HomeTopicsHealth Care PolicyDefining the patient experience

Defining the patient experience

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You’d be hard pressed to find anyone who would choose a hospital stay over a trip to Disneyland. However, as Fred Lee controversially pointed out almost a decade ago in If Disney Ran Your Hospital, there are many points of overlap when it comes to customer—or patient—experience and satisfaction. The focus on measuring and improving patient experience has grown by leaps and bounds since the early 2000s. Where does Accreditation Canada fit in this picture?

As part of the accreditation process, Accreditation Canada client organizations that provide acute care services are required to administer a patient/resident experience survey at least once during the accreditation cycle and report the results. They have the option of using their own survey tools and processes, a vendor’s, or resources from Accreditation Canada. This requirement is being extended to organizations providing long-term care and corrections health services, effective January 2015. The intent is to ensure that the experiences of those who use the services are being monitored and the information is used to inform quality improvement initiatives.


However, measuring patient experience is just one part of the puzzle. In the past few years, Accreditation Canada has been exploring how to go that extra step. How to help our client organizations actively and consistently improve patient experience? This led to a comprehensive shift in focus throughout the accreditation program. In keeping with our patient safety strategy and progress in the field, and following extensive consultation, Accreditation Canada re-vamped the standards to strengthen and broaden the patient- and family-centred components. This change reflects and promotes the need for honest and real involvement by patients and families throughout the care process.

Accreditation Canada’s standards and criteria address the policies, practices, and processes that need to be in place to provide safe, high-quality care. Specific and targeted patient- and family-centred care elements have been integrated throughout the majority of the standards, covering all aspects of planning, delivering, and evaluating services. The process included identifying different levels of patient engagement and collaboration that were expected, as follows:

  • The activity is the responsibility of the organization’s care team. Patient and family engagement is not required, but it is also not precluded.
  • The activity is conducted in collaboration with patients and families, defined as either:
  • In partnership with the client and family: The team collaborates directly with each individual client and their family to deliver care services. Clients and families are as involved as they wish to be in care delivery.


  • With input from clients and families: Input from clients and families is sought collectively through advisory committees or groups, formal surveys or focus groups, or informal day-to-day feedback, and their perspectives are used to inform service delivery.

In addition, while current standards emphasize “who” is responsible for a particular action, the approach has been changed to emphasize (a) what is expected and (b) how patients and families are to be engaged.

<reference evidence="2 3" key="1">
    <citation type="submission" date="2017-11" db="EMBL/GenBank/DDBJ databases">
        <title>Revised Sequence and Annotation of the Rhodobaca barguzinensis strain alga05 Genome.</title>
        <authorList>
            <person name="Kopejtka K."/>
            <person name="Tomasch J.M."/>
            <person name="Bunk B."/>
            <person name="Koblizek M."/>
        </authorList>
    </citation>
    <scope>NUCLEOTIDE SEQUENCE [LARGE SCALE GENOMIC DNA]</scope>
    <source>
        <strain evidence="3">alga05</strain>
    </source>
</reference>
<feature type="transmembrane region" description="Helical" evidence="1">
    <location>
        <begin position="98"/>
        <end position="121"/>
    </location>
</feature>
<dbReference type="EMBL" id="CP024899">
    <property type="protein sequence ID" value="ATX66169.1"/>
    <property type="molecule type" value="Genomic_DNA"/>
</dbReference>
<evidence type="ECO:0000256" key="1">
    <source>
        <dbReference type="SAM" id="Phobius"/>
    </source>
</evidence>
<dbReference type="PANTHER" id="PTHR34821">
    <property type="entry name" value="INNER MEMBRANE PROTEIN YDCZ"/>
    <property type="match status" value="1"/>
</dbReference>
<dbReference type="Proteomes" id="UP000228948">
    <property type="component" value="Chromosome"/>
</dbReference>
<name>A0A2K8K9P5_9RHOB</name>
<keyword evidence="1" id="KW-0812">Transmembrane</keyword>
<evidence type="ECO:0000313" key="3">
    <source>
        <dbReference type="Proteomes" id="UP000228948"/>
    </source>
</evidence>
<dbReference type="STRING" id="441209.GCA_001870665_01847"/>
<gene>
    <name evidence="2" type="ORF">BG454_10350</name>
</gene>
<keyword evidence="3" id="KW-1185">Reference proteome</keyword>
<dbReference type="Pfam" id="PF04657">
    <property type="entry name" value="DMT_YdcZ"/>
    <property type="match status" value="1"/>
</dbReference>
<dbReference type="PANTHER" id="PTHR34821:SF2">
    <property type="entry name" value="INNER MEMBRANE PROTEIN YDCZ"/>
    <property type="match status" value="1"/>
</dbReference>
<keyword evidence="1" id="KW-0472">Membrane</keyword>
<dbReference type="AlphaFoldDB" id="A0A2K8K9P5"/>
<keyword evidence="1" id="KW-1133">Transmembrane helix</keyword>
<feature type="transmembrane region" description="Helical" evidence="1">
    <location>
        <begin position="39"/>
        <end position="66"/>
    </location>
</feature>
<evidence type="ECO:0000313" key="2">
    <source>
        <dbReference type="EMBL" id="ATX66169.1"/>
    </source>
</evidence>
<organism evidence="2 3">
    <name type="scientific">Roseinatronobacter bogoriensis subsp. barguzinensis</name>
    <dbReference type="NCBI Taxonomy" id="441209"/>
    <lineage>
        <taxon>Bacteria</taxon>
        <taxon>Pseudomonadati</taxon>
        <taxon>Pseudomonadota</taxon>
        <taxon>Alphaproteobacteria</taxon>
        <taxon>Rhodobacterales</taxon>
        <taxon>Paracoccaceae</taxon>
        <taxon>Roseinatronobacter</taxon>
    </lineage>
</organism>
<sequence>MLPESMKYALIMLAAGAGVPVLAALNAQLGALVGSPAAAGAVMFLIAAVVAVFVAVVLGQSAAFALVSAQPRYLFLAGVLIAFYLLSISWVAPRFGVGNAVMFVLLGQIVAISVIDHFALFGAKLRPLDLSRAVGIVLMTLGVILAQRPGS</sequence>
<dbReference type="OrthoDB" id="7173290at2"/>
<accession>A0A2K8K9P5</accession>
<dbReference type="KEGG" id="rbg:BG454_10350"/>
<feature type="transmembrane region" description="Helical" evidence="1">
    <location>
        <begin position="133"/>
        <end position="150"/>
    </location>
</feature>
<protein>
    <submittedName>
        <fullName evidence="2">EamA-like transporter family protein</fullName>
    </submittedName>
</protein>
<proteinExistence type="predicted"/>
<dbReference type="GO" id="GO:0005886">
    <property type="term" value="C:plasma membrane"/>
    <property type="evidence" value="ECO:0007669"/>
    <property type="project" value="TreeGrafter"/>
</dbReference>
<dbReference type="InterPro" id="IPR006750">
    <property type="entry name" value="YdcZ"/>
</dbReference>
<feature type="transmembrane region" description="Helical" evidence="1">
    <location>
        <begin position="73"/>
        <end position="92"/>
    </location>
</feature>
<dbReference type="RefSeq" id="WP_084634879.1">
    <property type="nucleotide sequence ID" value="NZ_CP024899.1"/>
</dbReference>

Throughout, the focus is on creating and nurturing mutually beneficial partnerships among and between the organization’s staff and the people they serve. It means working collaboratively with patients and their families to provide care that is respectful, compassionate, culturally safe, and competent, while being responsive to their needs, values, cultural backgrounds and beliefs, and preferences (adapted from the Institute for Patient- and Family-Centered Care (IPFCC) 2008 and Saskatchewan Ministry of Health 2011). As part of this process, Accreditation Canada adopted the following four values that are fundamental to this approach, as outlined by the IPFCC:

  1. Dignity and respect: Listening to and honouring patient and family perspectives and choices. Patient and family knowledge, values, beliefs, and cultural backgrounds are incorporated into the planning and delivery of care.
  2. Information sharing: Communicating and sharing complete and unbiased information with patients and families in ways that are affirming and useful. Patients and families receive timely, complete, and accurate information so they can effectively participate in care and decision-making.
  3. Partnership and participation: Encouraging and supporting patients and families to participate in care and decision making to the extent that they wish.
  4. Collaboration: Collaborating with patients and families in policy and program development, implementation and evaluation, facility design, professional education, and delivery of care.

The Beryl Institute defines patient experience as “the sum of all interactions, shaped by an organization’s culture that impact patient perceptions across the continuum of care.” How can we create a culture where patient experience is front and centre? It’s more than smiles and sunbursts. It’s putting care providers in patients’ shoes … or their wheelchairs. It’s acknowledging and respecting how it feels to be in a health care environment, often involuntarily, when you are feeling sick, anxious, and vulnerable.

We know that the changes to the accreditation program—being released in 2015 for on-site surveys starting in 2016—may pale next to a ride on Space Mountain or a photo with Mickey. But they will provide support and direction to our client organizations as they work to truly improve patient experience across the board. And that’s no small success.


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